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Evaluation of Fertigation Applied to Furrow and Overhead Irrigated Cotton Grown in a Black Vertosol in Southern Queensland, Australia
- Antille, Diogenes L.
- Applied engineering in agriculture 2018 v.34 no.1 pp. 197-211
- Vertisols, agricultural engineering, costs and returns, cotton, crop yield, crops, fertigation, fertilizer rates, fertilizers, field experimentation, furrows, greenhouse gas emissions, leaching, nitrogen, nitrous oxide, overhead irrigation, planting, prices, soil water content, surge irrigation, urea ammonium nitrate, Queensland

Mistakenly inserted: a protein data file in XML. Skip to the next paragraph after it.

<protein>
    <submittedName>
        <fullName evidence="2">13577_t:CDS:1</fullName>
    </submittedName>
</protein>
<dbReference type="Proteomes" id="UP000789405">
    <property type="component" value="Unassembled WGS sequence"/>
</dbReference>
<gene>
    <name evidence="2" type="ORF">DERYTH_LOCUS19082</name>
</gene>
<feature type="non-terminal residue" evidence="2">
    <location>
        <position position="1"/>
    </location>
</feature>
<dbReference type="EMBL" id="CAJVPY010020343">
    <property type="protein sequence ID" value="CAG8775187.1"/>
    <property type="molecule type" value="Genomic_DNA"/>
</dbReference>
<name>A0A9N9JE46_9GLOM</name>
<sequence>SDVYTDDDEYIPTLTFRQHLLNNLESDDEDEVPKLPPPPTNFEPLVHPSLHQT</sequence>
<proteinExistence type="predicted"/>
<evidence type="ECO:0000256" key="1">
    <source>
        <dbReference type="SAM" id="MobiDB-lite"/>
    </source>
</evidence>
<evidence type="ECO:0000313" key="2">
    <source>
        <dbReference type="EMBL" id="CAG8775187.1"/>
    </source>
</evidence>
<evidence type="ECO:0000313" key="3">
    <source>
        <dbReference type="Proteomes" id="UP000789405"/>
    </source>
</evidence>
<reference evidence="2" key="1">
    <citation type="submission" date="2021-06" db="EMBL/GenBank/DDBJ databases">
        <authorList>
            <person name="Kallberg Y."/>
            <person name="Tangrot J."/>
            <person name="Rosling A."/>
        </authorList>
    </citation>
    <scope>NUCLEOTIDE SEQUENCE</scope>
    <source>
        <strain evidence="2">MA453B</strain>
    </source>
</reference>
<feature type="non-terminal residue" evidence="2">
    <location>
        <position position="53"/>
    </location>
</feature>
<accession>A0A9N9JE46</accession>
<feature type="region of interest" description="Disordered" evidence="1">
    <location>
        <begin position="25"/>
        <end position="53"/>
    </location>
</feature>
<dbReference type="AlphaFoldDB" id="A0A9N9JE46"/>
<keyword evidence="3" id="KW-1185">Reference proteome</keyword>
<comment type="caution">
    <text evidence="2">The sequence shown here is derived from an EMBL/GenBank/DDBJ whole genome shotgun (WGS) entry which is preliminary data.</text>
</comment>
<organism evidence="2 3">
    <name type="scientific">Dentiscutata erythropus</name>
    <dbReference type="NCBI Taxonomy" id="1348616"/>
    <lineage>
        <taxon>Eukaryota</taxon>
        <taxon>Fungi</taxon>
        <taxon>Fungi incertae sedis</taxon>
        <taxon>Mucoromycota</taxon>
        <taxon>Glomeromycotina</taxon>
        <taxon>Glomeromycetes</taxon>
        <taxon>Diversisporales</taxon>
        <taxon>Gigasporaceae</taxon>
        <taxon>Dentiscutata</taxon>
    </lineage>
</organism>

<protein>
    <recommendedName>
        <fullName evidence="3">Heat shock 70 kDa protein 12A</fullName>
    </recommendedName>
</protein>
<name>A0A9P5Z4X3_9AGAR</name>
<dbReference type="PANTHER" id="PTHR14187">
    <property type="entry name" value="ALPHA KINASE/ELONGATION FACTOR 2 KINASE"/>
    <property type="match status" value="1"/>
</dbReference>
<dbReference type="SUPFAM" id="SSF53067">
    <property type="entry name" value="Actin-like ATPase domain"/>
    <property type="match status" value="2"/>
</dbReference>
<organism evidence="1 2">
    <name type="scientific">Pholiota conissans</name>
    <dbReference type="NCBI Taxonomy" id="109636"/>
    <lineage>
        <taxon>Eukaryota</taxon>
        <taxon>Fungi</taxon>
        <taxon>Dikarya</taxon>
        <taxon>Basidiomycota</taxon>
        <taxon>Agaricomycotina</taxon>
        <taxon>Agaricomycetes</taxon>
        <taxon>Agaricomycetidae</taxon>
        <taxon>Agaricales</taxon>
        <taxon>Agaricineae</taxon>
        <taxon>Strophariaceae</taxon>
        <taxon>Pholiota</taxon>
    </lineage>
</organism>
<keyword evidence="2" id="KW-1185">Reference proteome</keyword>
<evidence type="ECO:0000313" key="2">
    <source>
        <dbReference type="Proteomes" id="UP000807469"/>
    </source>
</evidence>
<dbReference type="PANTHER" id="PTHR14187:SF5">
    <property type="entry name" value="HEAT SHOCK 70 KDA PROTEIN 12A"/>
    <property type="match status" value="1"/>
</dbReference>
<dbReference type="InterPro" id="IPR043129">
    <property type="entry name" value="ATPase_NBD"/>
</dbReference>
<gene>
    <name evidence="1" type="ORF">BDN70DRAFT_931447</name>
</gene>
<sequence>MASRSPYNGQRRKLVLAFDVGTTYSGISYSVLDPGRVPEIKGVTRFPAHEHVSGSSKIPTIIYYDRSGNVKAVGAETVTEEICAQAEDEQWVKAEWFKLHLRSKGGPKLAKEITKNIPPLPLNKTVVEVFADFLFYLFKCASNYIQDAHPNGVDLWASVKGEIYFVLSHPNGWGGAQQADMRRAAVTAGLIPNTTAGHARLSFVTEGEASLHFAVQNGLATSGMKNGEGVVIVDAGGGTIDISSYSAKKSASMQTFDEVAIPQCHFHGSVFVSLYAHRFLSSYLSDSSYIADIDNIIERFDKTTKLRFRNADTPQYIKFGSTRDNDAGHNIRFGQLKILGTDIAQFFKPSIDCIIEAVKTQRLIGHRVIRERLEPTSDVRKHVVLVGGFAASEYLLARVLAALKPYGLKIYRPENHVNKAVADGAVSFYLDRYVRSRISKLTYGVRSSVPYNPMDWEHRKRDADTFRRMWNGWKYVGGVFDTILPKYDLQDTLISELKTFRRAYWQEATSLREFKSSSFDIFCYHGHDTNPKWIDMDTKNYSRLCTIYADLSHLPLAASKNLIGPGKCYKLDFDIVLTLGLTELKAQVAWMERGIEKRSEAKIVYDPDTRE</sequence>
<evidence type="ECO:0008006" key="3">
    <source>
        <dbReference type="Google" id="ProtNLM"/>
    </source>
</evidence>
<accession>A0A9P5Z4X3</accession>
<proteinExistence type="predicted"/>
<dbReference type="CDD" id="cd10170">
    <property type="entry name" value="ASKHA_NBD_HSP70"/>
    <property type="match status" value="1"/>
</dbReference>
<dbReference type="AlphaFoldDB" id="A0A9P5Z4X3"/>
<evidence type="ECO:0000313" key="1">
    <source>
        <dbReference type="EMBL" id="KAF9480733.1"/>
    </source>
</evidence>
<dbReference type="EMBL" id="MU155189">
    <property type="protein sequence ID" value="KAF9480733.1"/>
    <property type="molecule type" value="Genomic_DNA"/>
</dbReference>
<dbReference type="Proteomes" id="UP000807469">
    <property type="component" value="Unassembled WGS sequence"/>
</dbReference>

- Field trials were conducted at gated pipe surface and overhead irrigation sites established to cotton ( L.) to evaluate irrigation and fertigation management using a model-based control system. The control strategies determined the timing and volume of irrigation, and the rate of fertilizer-N to apply through fertigation. For this, nitrogen (N) was applied in-crop season using urea ammonium nitrate (UAN, 30% N solution) at a rate of 40 kg ha-1 N. At the furrows site, the uniformity of distribution of fertilizer-N applied through fertigation was satisfactory, which was achieved both at distance (600 m) and depth (0-600 mm). Applying fertilizer-N through fertigation, at the rate used in this study, showed relatively small (=8%) improvements in cotton yield, which was explained by relatively high N rates (180 kg ha-1 N) applied before planting. Given current price ratios (fertilizer-to-cotton), application of N through fertigation appears to be economical in both systems, but relative agronomic efficiencies and economic return from the fertilizer applied were lower in furrow compared with overhead (P<0.05). Fertigation may be recommended when pre-season N application rates are low (e.g., <100 kg ha-1 N), particularly in overhead irrigation as significantly higher efficiencies both in terms of water and N use can be achieved with this system. This would enable some of the operational constraints associated with application of N in-crop season to be overcome; thereby, reducing the need for high rates of N applied up-front. For the overhead system, there were also advantages compared with the furrow system in terms of reduced potential for N2O emissions after irrigation or fertigation. Overall, short-term (30-day period) soil emissions of N2O were approximately eight times higher in furrow compared with overhead. Emissions from non-fertigated crops were approximately two times higher in furrow compared with overhead. Emissions from the fertigated crop under the overhead system were comparable to the non-fertigated crop of the furrow system (P>0.05). In both systems, fluxes were highest within five days of irrigation or fertigation, but they decreased significantly after that time as soil moisture content (water-filled pore space) and soil nitrate levels decreased due to crop uptake. Nitrous oxide fluxes were similar in furrow and overhead 15 days after the irrigation or fertigation event. Areas that warrant further investigation are presented and discussed, including the need for improved timing of fertilizer delivery during the irrigation cycle to ensure that N losses through leaching or gaseous evolution (e.g., N2O, N2) are not economically or environmentally significant.